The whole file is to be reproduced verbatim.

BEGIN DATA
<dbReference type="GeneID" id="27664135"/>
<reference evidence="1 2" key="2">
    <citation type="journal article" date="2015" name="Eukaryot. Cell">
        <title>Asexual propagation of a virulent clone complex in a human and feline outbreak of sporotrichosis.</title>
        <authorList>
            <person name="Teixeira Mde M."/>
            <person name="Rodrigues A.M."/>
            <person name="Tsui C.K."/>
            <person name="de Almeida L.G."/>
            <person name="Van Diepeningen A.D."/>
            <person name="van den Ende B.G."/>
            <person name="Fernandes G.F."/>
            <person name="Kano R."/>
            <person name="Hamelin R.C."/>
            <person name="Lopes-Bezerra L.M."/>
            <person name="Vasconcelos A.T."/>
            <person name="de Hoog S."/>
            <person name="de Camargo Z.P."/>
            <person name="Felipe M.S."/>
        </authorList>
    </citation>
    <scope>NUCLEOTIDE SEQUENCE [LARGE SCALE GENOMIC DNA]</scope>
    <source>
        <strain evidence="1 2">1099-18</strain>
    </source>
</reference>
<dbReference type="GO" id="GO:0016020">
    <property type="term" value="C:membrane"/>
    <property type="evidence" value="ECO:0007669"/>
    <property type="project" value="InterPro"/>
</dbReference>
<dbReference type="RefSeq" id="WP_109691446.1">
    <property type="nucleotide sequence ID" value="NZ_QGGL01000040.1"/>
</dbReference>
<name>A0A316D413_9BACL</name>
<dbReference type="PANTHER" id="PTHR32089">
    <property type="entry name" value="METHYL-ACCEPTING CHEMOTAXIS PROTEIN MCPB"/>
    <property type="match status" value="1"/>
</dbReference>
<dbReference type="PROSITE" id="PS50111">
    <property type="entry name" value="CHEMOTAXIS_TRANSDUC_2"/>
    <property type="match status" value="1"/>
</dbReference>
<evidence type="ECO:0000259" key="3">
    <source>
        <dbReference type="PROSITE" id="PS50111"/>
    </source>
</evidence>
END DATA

<dbReference type="GeneID" id="27664135"/>
<reference evidence="1 2" key="2">
    <citation type="journal article" date="2015" name="Eukaryot. Cell">
        <title>Asexual propagation of a virulent clone complex in a human and feline outbreak of sporotrichosis.</title>
        <authorList>
            <person name="Teixeira Mde M."/>
            <person name="Rodrigues A.M."/>
            <person name="Tsui C.K."/>
            <person name="de Almeida L.G."/>
            <person name="Van Diepeningen A.D."/>
            <person name="van den Ende B.G."/>
            <person name="Fernandes G.F."/>
            <person name="Kano R."/>
            <person name="Hamelin R.C."/>
            <person name="Lopes-Bezerra L.M."/>
            <person name="Vasconcelos A.T."/>
            <person name="de Hoog S."/>
            <person name="de Camargo Z.P."/>
            <person name="Felipe M.S."/>
        </authorList>
    </citation>
    <scope>NUCLEOTIDE SEQUENCE [LARGE SCALE GENOMIC DNA]</scope>
    <source>
        <strain evidence="1 2">1099-18</strain>
    </source>
</reference>
<dbReference type="GO" id="GO:0016020">
    <property type="term" value="C:membrane"/>
    <property type="evidence" value="ECO:0007669"/>
    <property type="project" value="InterPro"/>
</dbReference>
<dbReference type="RefSeq" id="WP_109691446.1">
    <property type="nucleotide sequence ID" value="NZ_QGGL01000040.1"/>
</dbReference>
<name>A0A316D413_9BACL</name>
<dbReference type="PANTHER" id="PTHR32089">
    <property type="entry name" value="METHYL-ACCEPTING CHEMOTAXIS PROTEIN MCPB"/>
    <property type="match status" value="1"/>
</dbReference>
<dbReference type="PROSITE" id="PS50111">
    <property type="entry name" value="CHEMOTAXIS_TRANSDUC_2"/>
    <property type="match status" value="1"/>
</dbReference>
<evidence type="ECO:0000259" key="3">
    <source>
        <dbReference type="PROSITE" id="PS50111"/>
    </source>
</evidence>